start to appear; a Chelsea guide will list them. Confident that

Chelsea

still has burgeoning to do, Snyder says, "Just wait till you see

this area in three or four years!"

— Pat Summers

Gary Snyder Fine Art, 601 West 29th Street, New York

10001,

212-871-1077. Open Tuesday to Saturday, 10 a.m. to 6 p.m.

www.GarySnyderFineArt.com

and ModernAmericanArt.com.

At Chelsea’s Dia Center

Bridget Riley might be thought of as picking up in

art-time

where Gary Snyder Fine Art currently leaves off. Usually recognized

as a leading exponent of the eye-dazzling Op Art movement, the British

artist first drew international attention in 1968, winning the grand

prize for painting at the Venice Biennale. "Reconnaissance,"

a retrospective exhibition of some 40 years of Riley’s work, is on

view at Dia Center for the Arts, just a few blocks away from Snyder’s

new gallery in Chelsea.

Dia, a not-for-profit contemporary art museum, is definitely a Chelsea

art pioneer. Housed in a converted four-story warehouse, Dia is known

for long-running installations by individual artists, each one usually

occupying an entire floor or more. On huge canvases or stretched

linen,

and in one case, on a 50-foot plaster wall, where Riley has produced

a dizzying site-specific work for Dia, the artist plays mind games

— make that eye games — with the viewer.

"Perception

is the medium, not the canvas and the paint," Riley has said,

accounting for why her work has been called "optical ambush,"

and described as a "collusion between the surprised viewer and

the gently controlling artist." In her black and white pieces,

she created the impression of movement on a static canvas. Her effects

demand analysis while at the same time making that effort very

difficult.

You probably don’t want to study Riley’s amazing paintings if you’re

seeing floaters or flashes, or having your eyes examined for any such

symptoms. Given the undulating waves, the bands of color, both real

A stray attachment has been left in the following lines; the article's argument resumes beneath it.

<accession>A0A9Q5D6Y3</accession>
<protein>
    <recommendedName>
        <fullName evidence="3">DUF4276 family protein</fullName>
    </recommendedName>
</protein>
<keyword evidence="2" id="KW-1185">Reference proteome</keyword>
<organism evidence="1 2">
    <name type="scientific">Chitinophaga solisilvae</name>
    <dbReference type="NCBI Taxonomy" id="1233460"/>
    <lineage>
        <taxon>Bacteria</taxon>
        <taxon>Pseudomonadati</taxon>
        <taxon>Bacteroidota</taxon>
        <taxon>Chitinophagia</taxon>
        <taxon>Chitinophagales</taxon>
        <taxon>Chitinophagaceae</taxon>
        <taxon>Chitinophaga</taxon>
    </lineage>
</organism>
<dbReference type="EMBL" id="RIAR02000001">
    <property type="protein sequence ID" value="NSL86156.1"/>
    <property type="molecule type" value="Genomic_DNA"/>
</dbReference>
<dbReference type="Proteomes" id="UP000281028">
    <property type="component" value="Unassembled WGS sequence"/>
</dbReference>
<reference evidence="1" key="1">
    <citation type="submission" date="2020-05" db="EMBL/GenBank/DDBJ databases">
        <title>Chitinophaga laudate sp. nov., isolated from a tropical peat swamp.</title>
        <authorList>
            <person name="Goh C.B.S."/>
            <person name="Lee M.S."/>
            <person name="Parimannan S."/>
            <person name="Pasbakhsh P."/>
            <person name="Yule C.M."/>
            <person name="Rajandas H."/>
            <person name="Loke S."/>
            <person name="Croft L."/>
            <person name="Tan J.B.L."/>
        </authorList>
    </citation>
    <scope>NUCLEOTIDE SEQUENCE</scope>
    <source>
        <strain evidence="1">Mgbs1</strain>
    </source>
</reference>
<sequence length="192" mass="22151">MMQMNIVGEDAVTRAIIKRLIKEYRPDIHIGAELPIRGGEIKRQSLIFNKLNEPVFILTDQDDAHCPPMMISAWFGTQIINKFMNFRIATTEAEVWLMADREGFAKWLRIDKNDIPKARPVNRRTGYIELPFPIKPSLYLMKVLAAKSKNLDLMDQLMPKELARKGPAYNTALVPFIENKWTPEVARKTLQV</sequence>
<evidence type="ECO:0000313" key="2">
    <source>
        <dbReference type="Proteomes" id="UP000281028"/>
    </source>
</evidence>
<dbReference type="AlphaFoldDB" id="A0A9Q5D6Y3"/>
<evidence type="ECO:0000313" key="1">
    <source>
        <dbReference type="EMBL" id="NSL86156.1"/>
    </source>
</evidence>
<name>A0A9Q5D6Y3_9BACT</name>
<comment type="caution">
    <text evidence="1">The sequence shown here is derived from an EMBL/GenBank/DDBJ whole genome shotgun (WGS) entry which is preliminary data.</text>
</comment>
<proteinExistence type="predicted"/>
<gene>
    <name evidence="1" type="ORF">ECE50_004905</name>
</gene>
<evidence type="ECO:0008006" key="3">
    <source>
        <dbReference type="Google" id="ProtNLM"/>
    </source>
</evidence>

and illusory, the dots in flowing, corner-turning gradations, it’s

hard enough on an optically good day to deduce how Riley’s effects

are wrought. As you try sorting it out, you find yourself wondering

how she ever conceived of the thing herself.

Unlikely as it sounds, Riley claims her black-and-white work "was

not an optical experiment, but an attempt to say something about

stabilities

and instabilities, certainties and uncertainties." Her influences

include Pollock, Mondrian, Cezanne, and Matisse, as well as Paul

Klee’s

text, "The Thinking Eye." So, then, are Riley’s paintings

the optical illusions they seem to be, or the optical allusions

— to life experiences, to other artists — she suggests? Either

way, they are awesome, in the most literal sense.

A visit to Egypt, with its distinctive palette that grew over long

millennia, helped move Riley toward her exploration of colors and

tones that continues today. In works with either flowing waves or

precise stripes, marked differences result from proximities,

distances,

and juxtapositions of values and hues. Though all these are appealing,

I recommend making a direct path to the last gallery, where black

and white paintings from the 1960s are on view, and then move slowly,

mostly sequentially, into the present.

Because no reproduction can substitute for the physical reality of

Riley’s paintings — which, by the way, have for about 40 years

been executed only by her assistants — Dia’s fourth

"Reconnaissance"

is a must-visit. (And if those stairs sounded too daunting, there’s

also an elevator.) In just five rooms — all high-ceilinged,

white-walled,

and often brilliantly lit by sun through big windows — and only

19 paintings, Bridget Riley will knock your socks off. To pursue that

metaphor, you’ll be barefoot well before room number three.

— Pat Summers

Bridget Riley’s `Reconnaissance,’ Dia Center, 548 West

22 Street, New York, 212-989-5566. Wednesday to Sunday, noon to

6 p.m. www.DiaCenter.org. To Sunday, June 17.

Top Of Page
In the Galleries

Top Of Page
Campus Arts

Art Museum, Princeton University, 609-258-3788.

"Modern

Drawings in the American Tradition," to June 17. "Great

Impressions

II: The Art of the Print in the Western World" and "Spanish

Drawings," to June 10. "Le Corbusier at Princeton: 14 to 16

November 1935," an exhibition of sketches and works related to

the French architect’s Princeton lectures, to June 17. "Italian

Renaissance Drawings," to June 17. The museum is open Tuesday

through Saturday, 10 a.m. to 5 p.m.; Sunday 1 to 5 p.m. Free tours

of the collection are every Saturday at 2 p.m.

Also on exhibit: "A Tapestry by Karel van Mander" to August

12. "Seeing Double: Copies and Copying in the Arts of China,"

an exhibition of Chinese art, to November 4. On extended view in the

Bowen Gallery, Richard Serra’s "Weight and Measure" etchings.

Firestone Library, Princeton University, 609-258-3184.

"The Light of Ancient Athens: A Photographic Journey by Felix

Bonfils, 1868-1887," an historic series of 42 large-format

photographs

taken in Beirut by the 19th-century French photographer. More than